As the co-chairs of CASTAC, we’re taking this opportunity to thank you for visiting The CASTAC Blog and to share our plans for 2015 and beyond! But first, we’d like to introduce ourselves.
I’m Jenny Carlson, continuing co-chair of CASTAC. For those new to CASTAC and its blog, I’m a visiting assistant professor of anthropology at Southwestern University, as well as a visiting research fellow at Rice University’s Center for Energy and Environmental Research in the Human Sciences. I work on the everyday, affective dimensions of energy transitions in Germany and, more recently, in the United States. I focus on ordinary structures of feeling at sites of small-scale energy development, exploring how sentiments shape infrastructures for producing energy and engaging in politics. My aim is to theorize how the politics of energy unfolds among those who live at sites of energy development but don’t formally participate in these projects and, going from this vernacular politics, to better understand how site-specific dynamics push back against policy projections, offering a more nuanced perspective on the social underpinnings of participation in areas of rapid technoscientific development.
And I’m Nick Seaver, writing from UC Irvine, where I’m a PhD candidate in anthropology and a researcher with the Intel Science and Technology Center for Social Computing. I succeeded longtime co-chair Jennifer Cool, whose hard work has enabled our interest group to not only survive, but thrive as part of the AAA’s General Anthropology Division. I research the development of algorithmic recommender systems for music — yes, like Pandora — among a broad network of academic and corporate researchers, engineers, and scientists in the US. I’m very interested in the resonances between these algorithmic approaches to “culture” and those from anthropology’s past, so I am also researching the history of computing in sociocultural anthropology. My goal is to gain some analytical purchase for anthropologists on those things we call “big data” or “algorithms” — to enhance our ability to make critiques that are informed and have impact, and to recognize the continuities between these “new” phenomena and older technologies we are more familiar with.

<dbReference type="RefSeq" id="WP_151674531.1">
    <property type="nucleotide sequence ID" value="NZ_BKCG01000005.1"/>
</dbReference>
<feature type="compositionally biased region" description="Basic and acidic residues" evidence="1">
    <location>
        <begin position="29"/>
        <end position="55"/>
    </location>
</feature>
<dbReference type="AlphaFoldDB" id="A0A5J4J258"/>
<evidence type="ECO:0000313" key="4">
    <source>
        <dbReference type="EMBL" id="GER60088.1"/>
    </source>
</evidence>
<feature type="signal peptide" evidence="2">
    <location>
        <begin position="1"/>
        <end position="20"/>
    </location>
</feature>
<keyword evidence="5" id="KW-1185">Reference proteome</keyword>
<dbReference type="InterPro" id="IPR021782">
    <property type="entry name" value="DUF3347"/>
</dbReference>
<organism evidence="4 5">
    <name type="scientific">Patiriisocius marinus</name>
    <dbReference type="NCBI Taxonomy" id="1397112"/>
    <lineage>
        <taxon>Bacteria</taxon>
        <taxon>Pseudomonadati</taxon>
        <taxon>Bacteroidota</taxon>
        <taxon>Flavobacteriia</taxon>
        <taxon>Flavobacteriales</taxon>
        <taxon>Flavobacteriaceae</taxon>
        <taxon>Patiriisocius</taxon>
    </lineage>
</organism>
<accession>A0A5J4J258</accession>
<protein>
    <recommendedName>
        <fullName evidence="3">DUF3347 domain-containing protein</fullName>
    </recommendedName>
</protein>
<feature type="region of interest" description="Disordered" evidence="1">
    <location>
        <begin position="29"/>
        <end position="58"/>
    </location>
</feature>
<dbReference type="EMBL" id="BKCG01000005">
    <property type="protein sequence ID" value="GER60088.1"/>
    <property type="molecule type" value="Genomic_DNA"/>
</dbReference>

The past few years have been very exciting for CASTAC, as we’ve seen a resurgence of interest in STS from diverse corners of the discipline, from medicine and environment to the “ontological turn.” Remember that, back in the early 1990s when CASTAC got its start, we were just CAC — the Committee on the Anthropology of Computing! This resurgence of interest has manifested as new faces at the CASTAC business meetings, but also in new panels and books and other academic productions popping up all over the place.
Building on this broad interest, our main goal for CASTAC is to support work at the intersection of STS and anthropology, wherever it is happening, and to build up an institutional infrastructure that people at various points in their careers can take and make use of. We have some exciting plans for the next year that grow from the groundbreaking work done by former co-chairs Jenny Cool and Rachel Prentice, and founding blog editor Patricia Lange over the last several years: We’re going to grow our collaborations with other groups working in the STS/Anthro space, from the Science, Technology, and Medicine interest group in the Society for Medical Anthropology, to DANG, the Digital Anthropology Interest Group, to the many anthropologists and ethnographers who make their academic home at the Society for Social Studies of Science meetings. We will be continuing the Mentor Program, which pairs junior and senior scholars for informal conversations at the AAAs, with the goal of seeding some long-lasting, cross-institutional mentoring relationships. Soon, we will be unveiling a website redesign that integrates the look of the blog and the main CASTAC pages (check out our mission statement and information about the Diana Forsythe Prize, which we award annually), improving our accessibility and readability on different platforms. And, of course, the blog will continue to thrive under the expert care of our new Editor-in-Chief Jordan Kraemer and our crack team of Associate Editors.
There are also a bunch of other projects in the pipe that we’ll announce as they go live. We are very excited to use CASTAC’s resources (which are primarily institutional location, an extraordinary network of scholars, and enthusiasm) to support a wide range of projects, so if you have a great idea for us to work on, please drop us a line.
Jenny Carlson and Nick Seaver,